The disease can lead to several serious complications, unless treated properly. The common complications include ulceration and pain in different areas on the skin as well as blood infection. A patient may also undergo severe lung calcification. The lesions may turn fatal due to multi-organ failure and infection.

Treatment

Medications – Drugs that help to reduce the calcium deposits are often prescribed by a physician. He or she also evaluates all the medicines used by a patient to check if any of those medicines are responsible for triggering the lesions.

  • Corticosteroids and iron medications are among these precipitating factors.
  • Doctors may also modify the dosage of any vitamin D and calcium supplements.
  • Cinacalcet (Sensipar) is sometimes prescribed for controlling the parathyroid hormone (PTH) level of a sufferer.
  • Sodium thiosulfate is another medicine which is commonly used in this treatment.
  • Medications may also be prescribed for improving the calcium and phosphorus balance in the body.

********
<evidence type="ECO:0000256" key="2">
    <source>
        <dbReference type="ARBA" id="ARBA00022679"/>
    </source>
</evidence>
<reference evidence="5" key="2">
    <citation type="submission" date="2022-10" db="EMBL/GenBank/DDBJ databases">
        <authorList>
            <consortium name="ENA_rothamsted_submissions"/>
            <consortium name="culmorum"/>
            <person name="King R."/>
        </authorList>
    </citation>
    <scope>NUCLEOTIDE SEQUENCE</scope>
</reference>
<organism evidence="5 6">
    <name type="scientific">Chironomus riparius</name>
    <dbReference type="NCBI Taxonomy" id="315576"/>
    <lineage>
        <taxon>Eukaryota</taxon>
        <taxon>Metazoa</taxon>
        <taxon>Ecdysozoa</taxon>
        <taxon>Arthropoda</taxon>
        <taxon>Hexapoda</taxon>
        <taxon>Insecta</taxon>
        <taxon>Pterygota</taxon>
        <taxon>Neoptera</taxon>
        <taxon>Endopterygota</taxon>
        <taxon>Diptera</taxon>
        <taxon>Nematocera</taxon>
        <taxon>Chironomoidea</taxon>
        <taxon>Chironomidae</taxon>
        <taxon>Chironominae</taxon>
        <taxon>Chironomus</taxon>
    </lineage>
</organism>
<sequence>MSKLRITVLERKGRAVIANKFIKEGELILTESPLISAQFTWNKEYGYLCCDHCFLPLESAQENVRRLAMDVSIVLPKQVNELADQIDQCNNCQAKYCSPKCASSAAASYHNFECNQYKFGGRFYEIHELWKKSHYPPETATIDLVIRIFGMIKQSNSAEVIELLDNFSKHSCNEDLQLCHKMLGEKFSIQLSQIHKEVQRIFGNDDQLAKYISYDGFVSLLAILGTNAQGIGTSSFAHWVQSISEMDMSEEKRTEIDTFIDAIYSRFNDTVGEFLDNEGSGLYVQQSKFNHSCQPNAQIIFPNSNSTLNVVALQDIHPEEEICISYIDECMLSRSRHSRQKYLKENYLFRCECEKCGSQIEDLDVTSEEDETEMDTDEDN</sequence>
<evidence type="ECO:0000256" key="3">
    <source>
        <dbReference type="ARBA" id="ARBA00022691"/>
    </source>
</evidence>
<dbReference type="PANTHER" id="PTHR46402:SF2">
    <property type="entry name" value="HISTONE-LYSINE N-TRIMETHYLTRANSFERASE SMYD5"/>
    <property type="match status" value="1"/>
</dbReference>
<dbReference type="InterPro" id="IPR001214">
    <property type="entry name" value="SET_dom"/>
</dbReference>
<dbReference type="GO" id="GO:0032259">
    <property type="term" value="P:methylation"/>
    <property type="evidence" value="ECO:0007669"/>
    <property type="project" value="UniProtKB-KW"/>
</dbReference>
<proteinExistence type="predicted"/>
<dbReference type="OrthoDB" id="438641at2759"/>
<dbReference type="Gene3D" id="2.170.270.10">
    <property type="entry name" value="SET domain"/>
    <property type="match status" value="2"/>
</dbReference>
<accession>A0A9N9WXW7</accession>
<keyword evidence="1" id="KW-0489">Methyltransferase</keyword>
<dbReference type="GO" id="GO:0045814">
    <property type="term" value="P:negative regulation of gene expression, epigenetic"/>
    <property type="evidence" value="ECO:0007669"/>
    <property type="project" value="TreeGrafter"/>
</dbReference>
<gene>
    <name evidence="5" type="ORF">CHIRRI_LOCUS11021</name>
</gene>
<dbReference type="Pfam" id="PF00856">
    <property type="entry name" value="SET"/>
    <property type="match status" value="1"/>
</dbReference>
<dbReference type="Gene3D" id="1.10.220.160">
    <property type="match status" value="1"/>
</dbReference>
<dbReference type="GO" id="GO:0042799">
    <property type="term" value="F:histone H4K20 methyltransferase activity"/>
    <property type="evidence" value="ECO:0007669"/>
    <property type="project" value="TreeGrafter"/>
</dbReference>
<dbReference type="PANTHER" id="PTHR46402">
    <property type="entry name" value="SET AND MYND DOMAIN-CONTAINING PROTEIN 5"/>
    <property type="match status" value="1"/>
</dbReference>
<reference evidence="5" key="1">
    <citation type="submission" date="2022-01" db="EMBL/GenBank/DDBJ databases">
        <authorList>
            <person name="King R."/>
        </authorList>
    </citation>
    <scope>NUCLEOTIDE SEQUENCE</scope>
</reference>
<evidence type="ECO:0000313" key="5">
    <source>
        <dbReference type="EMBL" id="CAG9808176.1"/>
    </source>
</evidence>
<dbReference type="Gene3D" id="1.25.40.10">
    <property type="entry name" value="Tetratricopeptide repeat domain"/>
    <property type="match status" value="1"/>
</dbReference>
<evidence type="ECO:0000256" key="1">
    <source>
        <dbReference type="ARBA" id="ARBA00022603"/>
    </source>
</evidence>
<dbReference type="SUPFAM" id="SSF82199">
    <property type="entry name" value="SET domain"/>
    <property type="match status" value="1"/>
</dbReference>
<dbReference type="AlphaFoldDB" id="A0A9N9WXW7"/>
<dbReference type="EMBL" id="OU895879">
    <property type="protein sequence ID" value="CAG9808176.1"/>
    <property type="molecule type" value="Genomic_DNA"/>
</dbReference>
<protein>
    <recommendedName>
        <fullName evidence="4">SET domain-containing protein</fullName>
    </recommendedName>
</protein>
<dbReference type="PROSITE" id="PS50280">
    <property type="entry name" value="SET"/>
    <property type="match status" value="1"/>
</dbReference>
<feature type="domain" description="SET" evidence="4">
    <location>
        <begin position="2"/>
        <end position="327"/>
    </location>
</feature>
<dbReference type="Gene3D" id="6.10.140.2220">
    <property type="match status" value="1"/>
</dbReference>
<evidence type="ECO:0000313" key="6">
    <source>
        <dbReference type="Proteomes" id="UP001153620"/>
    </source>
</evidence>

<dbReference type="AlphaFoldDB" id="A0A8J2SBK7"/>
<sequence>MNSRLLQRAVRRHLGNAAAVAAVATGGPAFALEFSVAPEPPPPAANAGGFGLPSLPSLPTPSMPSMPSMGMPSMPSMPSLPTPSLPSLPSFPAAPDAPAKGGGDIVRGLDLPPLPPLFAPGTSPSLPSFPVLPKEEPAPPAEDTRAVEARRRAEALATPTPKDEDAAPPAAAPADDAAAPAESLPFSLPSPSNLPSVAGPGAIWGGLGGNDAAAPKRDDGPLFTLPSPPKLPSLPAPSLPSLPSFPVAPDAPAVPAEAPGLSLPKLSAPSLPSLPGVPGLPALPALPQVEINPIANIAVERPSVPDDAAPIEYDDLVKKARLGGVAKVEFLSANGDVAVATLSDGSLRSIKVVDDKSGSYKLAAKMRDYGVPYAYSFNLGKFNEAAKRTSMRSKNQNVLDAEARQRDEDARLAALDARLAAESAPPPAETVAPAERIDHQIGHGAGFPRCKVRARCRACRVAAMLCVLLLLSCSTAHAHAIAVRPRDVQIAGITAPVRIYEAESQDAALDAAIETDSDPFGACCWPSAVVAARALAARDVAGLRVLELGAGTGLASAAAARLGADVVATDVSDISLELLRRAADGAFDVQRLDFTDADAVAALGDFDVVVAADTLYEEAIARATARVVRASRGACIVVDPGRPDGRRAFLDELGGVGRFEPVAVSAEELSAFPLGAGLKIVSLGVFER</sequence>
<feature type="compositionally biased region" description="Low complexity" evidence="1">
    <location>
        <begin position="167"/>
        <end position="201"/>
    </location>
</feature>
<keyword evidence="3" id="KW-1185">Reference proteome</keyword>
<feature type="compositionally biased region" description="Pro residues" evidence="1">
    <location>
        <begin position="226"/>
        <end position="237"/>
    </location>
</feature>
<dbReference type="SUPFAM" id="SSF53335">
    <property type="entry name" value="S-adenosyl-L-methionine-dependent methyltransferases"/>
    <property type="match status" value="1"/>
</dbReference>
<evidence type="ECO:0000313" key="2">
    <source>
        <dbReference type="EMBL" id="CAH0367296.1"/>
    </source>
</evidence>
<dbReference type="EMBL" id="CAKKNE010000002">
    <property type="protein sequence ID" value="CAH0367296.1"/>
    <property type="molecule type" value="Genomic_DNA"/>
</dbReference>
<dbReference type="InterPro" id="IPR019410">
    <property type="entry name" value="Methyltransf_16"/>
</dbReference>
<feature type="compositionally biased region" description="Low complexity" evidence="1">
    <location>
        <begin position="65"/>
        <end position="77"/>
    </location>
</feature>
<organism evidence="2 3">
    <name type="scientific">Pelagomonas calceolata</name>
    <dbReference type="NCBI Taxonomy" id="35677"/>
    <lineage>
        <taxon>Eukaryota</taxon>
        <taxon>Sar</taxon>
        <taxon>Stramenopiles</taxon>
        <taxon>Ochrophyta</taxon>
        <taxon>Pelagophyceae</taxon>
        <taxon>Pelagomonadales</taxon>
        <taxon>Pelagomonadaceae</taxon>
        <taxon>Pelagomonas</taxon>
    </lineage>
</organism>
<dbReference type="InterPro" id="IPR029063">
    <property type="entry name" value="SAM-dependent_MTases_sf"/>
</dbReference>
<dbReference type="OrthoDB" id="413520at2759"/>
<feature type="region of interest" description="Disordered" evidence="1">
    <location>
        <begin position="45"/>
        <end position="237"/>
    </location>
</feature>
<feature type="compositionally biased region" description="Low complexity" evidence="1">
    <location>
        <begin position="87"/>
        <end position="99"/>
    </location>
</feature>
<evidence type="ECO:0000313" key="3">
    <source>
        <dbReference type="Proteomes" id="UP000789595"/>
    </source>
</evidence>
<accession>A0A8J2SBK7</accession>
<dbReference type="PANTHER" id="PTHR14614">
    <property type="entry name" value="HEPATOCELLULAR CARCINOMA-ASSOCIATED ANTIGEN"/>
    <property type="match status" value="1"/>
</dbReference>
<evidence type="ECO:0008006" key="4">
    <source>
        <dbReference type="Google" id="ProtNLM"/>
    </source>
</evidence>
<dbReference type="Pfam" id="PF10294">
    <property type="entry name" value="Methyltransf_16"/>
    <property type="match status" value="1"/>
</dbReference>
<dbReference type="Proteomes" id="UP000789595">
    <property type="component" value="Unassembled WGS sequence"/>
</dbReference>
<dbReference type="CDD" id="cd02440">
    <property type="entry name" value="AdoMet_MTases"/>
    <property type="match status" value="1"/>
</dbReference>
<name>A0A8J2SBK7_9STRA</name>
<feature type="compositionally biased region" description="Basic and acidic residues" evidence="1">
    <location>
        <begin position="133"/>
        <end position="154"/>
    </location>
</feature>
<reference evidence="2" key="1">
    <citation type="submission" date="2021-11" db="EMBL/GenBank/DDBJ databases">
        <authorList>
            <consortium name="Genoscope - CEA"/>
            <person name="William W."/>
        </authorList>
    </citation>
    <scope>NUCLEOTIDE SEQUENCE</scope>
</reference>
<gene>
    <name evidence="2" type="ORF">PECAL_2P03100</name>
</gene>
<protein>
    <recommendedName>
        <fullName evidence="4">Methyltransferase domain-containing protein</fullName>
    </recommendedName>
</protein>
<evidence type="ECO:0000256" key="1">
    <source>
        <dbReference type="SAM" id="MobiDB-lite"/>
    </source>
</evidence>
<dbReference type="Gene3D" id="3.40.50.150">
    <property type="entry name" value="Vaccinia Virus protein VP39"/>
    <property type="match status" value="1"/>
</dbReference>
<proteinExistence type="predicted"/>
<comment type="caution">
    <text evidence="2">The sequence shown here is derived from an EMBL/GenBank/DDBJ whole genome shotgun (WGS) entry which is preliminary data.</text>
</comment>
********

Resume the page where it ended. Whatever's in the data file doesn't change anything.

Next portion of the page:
Surgery – In some cases, a hyperactive parathyroid gland (hyperparathyroidism) produces excessive amounts of PTH thus leading to abnormalities in calcium metabolism. In such cases, surgery is recommended for partial or complete removal of the patient’s parathyroid glands.

Dialysis – At times a doctor may change the dialysis prescription if an affected individual is on kidney dialysis. The frequency of dialysis and the medications used by the patient are generally changed for this treatment.

Intensive Wound Care – The initial stage of the treatment is intensive care of the wounds. In some cases, the tissues damaged by the condition require surgical removal (debridement). Sometimes, other procedures including wet dressings and whirlpool treatments are also used for removing the damaged tissues. Antibiotic treatment is necessary to prevent and treat wound infections. A doctor may prescribe certain medications for pain management